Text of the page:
Korcula – Named by the greeks after the black Forests (Korkyra Malaina) of holm oak that blanketed the interior,
Korcula has long been one of the most prized islands of the Adriatic.
For centuries shipbuilding was a major source of income (the trees produce long, sturdy, wooden planks). Meanwhile the stone quarried at Vrnik was used in the building of many of the best Venetian and Ragusa (Dubrovnik) palaces – and in the 6th century, when Korčula belonged to the Byzantines, it was even shipped to Constantinople (now Istanbul) to be used in the fabric of Hagia (Ayia) Sofia church.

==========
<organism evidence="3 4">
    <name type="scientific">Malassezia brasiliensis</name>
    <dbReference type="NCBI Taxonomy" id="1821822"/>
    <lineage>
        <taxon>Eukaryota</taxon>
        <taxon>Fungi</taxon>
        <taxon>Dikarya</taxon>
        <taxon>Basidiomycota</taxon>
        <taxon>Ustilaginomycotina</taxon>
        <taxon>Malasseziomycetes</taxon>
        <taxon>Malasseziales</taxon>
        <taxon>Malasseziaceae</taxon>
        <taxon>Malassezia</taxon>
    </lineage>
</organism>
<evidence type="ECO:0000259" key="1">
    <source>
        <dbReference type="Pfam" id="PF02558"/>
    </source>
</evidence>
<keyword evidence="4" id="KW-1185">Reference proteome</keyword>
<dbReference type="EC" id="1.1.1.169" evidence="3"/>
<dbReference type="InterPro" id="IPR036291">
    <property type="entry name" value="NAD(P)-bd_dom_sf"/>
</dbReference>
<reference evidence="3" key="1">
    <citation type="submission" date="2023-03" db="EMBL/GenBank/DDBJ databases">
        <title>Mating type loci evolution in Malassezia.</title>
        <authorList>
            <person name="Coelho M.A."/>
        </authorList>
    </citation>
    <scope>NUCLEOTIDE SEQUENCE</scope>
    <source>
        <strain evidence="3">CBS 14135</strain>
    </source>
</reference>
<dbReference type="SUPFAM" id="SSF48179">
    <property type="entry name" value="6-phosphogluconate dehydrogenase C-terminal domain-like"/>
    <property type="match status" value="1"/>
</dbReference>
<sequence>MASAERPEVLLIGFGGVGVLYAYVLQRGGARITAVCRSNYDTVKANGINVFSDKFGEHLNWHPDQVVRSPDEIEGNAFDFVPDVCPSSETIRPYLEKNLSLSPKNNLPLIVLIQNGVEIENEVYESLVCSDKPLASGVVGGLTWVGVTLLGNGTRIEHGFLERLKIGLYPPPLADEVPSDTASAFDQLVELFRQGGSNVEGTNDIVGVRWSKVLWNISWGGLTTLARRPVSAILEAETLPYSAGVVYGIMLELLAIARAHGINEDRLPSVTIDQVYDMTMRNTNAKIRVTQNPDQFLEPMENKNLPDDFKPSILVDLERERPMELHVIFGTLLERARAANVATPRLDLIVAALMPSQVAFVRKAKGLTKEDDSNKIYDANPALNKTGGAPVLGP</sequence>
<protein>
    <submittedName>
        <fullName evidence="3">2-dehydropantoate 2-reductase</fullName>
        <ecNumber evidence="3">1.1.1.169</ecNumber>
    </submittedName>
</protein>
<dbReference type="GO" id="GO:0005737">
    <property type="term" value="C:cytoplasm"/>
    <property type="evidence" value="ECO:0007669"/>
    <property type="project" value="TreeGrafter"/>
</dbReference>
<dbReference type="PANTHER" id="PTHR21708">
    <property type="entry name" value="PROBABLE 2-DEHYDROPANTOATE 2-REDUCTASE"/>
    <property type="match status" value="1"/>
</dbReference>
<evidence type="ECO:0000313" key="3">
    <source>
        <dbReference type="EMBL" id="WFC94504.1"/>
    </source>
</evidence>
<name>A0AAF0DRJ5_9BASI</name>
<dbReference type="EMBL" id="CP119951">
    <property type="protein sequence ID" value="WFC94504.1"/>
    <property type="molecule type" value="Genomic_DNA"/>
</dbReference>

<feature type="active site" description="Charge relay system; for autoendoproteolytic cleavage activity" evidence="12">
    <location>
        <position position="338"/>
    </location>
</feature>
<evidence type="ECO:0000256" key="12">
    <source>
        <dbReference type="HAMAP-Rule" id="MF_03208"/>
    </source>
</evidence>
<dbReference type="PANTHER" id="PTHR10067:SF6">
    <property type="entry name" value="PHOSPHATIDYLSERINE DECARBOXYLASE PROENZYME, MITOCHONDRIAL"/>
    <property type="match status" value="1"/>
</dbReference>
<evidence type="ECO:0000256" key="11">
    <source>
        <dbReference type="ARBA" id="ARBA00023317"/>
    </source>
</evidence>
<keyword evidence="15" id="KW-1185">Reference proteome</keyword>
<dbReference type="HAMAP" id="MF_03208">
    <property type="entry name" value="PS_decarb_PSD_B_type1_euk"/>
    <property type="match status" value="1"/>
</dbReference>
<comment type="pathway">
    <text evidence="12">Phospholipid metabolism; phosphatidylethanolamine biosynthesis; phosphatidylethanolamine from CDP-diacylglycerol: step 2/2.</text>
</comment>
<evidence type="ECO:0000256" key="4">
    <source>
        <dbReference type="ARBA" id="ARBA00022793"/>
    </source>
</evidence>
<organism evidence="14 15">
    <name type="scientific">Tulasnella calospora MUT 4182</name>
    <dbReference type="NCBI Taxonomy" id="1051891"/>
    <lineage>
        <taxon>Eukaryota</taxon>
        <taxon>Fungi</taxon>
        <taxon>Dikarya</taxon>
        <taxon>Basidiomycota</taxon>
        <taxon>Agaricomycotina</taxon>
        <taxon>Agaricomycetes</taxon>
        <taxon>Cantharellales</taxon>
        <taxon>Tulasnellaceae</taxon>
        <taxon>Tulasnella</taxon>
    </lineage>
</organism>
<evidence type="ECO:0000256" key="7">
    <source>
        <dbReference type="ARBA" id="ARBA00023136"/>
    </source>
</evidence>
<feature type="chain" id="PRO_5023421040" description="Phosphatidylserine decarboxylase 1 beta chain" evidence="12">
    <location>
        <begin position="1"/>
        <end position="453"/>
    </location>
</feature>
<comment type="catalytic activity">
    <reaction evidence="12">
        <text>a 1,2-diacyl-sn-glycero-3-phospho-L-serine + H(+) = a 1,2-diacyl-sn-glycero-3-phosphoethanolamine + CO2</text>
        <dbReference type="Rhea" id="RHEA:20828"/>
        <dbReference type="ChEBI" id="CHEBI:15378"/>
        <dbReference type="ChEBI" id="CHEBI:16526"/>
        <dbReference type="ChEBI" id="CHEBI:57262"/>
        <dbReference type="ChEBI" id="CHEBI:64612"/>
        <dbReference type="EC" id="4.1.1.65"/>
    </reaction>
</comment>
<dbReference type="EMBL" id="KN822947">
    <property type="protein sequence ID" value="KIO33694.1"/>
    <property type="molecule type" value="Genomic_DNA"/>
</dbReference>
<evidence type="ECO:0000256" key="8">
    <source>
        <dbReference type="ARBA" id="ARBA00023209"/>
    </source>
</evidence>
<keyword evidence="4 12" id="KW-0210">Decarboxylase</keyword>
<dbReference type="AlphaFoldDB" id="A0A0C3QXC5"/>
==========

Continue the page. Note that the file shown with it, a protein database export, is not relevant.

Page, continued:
When the Greeks founded their colonies on Korcula (3rd and 4th century B.C.), they called the island Korkyra Melaina (Black Korcula), due to its vast, dense forests.
The famous explorer Marco Polo was born here in 1254, in the capital Korčula Town, a diminutive yet exquisite example of a Venetian settlement.